In this country, we're all familiar with the separation of church and state.
In the realm of SEC football, at least during the last two years, we've seen a similar separation. It's been Alabama and Florida … and then everybody else.
Between them, the Crimson Tide and Gators have compiled a 33-3 record against SEC opponents the last two seasons. Two of those three losses came against each other in the SEC championship game. The third was Ole Miss' 31-30 upset of Florida in 2008.
All the Gators did after that hiccup was reel off 22 wins in a row against all competition before having that streak snapped by Alabama in last season's SEC championship game.
Alabama and Florida have owned this league for the past two years. There's no debating that.
There's also no debating that this conference runs in cycles. In other words, nobody stays on top for too long.
"My hat's off to them. They've done a great job," Auburn coach Gene Chizik said. "But in this league, there's a new challenge every week."
Coming out of the spring, it still looks like Florida is the team to beat in the East and Alabama the team to beat in the West.
That said, we may actually have some drama in 2010. There hasn't been much drama the last two years because the divisional races were all but over by the time we reached the final weekend of October.
Georgia and South Carolina in the East and Arkansas, Auburn and LSU in the West may have something to say about that next season.
And who knows? Maybe somebody else will surprise us. Ole Miss is good enough on defense to make a run, but it has a challenging rebuilding job ahead of it on offense.
Speaking of rebuilding, most teams that lost the caliber of talent Alabama and Florida did in this year's NFL draft would be scrambling to fill in the gaps.
There's a reason Tim Tebow, Joe Haden, Maurkice Pouncey, Brandon Spikes, Carlos Dunlap, Jermaine Cunningham, Rolando McClain, Kareem Jackson, Javier Arenas and Terrence Cody were all selected in the first two rounds of the draft.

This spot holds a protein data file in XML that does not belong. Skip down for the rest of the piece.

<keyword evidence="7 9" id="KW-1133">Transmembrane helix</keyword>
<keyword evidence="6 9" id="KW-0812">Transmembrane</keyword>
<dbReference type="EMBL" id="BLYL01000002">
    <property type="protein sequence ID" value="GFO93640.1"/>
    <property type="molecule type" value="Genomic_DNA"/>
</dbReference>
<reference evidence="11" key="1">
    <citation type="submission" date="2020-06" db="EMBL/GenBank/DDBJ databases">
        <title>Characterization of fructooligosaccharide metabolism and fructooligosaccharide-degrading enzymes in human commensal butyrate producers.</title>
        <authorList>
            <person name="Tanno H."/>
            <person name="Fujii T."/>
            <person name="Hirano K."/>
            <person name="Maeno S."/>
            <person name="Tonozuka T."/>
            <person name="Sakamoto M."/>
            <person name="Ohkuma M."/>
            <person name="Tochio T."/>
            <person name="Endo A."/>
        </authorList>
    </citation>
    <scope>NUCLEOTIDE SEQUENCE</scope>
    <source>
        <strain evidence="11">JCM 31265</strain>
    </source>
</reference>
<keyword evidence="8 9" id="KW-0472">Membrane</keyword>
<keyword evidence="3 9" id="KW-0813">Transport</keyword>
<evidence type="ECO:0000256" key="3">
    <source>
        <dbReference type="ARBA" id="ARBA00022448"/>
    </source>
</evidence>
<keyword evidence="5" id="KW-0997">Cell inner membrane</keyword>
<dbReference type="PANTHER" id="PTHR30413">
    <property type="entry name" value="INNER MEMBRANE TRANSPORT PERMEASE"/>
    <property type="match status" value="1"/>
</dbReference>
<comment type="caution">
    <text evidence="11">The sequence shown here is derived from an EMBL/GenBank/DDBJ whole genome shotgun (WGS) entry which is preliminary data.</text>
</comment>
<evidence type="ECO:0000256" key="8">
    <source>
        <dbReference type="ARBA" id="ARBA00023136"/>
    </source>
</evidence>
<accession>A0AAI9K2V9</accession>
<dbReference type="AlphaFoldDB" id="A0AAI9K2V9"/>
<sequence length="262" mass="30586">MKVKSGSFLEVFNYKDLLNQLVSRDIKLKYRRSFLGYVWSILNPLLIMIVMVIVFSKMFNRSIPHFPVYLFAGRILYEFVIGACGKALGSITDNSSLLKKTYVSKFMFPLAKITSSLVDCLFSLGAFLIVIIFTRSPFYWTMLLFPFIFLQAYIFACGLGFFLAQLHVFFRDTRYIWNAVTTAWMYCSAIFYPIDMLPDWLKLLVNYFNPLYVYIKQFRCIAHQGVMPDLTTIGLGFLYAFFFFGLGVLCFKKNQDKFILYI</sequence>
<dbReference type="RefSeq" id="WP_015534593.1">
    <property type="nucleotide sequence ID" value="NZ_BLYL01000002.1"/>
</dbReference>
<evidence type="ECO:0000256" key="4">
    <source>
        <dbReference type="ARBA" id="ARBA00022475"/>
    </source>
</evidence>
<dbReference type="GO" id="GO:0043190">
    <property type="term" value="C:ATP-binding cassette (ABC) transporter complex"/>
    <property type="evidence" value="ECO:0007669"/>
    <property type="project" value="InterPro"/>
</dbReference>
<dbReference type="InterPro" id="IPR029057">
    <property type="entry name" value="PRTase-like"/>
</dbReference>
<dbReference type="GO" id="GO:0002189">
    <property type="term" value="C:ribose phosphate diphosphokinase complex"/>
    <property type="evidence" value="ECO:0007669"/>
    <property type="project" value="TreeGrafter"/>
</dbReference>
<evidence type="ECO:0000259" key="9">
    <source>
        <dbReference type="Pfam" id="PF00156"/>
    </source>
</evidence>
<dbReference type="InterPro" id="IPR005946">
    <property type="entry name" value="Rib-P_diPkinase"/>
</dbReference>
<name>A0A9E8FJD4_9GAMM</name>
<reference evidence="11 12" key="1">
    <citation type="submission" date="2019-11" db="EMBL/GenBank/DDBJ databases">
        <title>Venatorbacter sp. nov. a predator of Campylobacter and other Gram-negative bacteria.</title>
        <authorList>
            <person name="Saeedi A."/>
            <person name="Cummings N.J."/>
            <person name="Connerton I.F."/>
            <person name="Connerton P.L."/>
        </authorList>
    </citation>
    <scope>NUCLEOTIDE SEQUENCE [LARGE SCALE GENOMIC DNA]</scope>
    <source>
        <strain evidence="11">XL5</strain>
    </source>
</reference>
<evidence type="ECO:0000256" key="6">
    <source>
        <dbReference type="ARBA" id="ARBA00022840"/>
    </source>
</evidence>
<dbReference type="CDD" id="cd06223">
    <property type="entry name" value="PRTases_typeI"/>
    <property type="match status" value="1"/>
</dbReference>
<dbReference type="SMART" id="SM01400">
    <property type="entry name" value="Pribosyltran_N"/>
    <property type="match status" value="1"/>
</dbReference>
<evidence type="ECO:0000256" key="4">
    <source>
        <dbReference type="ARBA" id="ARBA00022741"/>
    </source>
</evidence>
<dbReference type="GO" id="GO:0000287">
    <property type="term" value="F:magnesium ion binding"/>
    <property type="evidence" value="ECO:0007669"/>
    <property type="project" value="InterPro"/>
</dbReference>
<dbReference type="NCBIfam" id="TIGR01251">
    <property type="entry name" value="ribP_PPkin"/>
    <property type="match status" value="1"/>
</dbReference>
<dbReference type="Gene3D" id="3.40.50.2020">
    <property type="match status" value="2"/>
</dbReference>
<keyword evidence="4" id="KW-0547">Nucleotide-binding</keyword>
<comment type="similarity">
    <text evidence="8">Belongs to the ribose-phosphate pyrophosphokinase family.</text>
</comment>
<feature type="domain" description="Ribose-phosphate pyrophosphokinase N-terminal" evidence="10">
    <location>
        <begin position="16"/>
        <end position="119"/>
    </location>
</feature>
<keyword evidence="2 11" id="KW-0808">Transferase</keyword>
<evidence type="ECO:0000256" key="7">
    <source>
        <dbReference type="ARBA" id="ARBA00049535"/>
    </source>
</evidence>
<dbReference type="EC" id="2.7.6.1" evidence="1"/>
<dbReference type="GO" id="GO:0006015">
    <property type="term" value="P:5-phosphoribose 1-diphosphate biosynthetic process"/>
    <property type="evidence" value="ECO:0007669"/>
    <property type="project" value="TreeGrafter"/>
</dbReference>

But both teams have recruited so well the last couple of years and stockpiled so much talent that there shouldn't be a major drop-off at either place.
Nonetheless, the playing field does level some for the other teams. The question is: Has it leveled enough?
Arkansas coach Bobby Petrino said it's up to the rest of the league to catch Alabama and Florida, because he doesn't see those teams coming all the way back to the rest of the pack.
"It's everybody's challenge to get there," Petrino said. "We feel like we have a shot at it, and I'm sure there are other teams in the SEC that feel like they have a shot at it. It's always great competition.
"The hardest thing about this conference is that week in and week out you have to be ready to play. There are no times you just step out there and feel like you have the better players."
Alabama hasn't lost a regular-season SEC game in two years. Florida has lost just one during that span.
Perhaps this is one of those years where everybody has at least one conference loss by the time November arrives.
One of the overriding themes will again be the quarterbacks. The only two teams that don't have any questions at that position are Alabama and Arkansas.
The Crimson Tide's Greg McElroy is unbeaten as a starter in college and has a wealth of talent behind him. The Hogs' Ryan Mallett is one of the most talented passers in the country and should be fully recovered by June from the broken bone in his foot that caused him to miss the spring.
Otherwise, everybody is either breaking in a first-year starter or trying to decide who their best option is.
In particular, it will be worth watching what happens at South Carolina with Stephen Garcia and at LSU with Jordan Jefferson. If both of those players can overcome shaky springs and really take off next fall, the Gamecocks and Tigers will be legitimate contenders.
If not, those teams could end up being two of the biggest disappointments in the SEC.
Sit back and enjoy what should be grand theater. It always is in this league.
And it matters little who's trying to catch whom.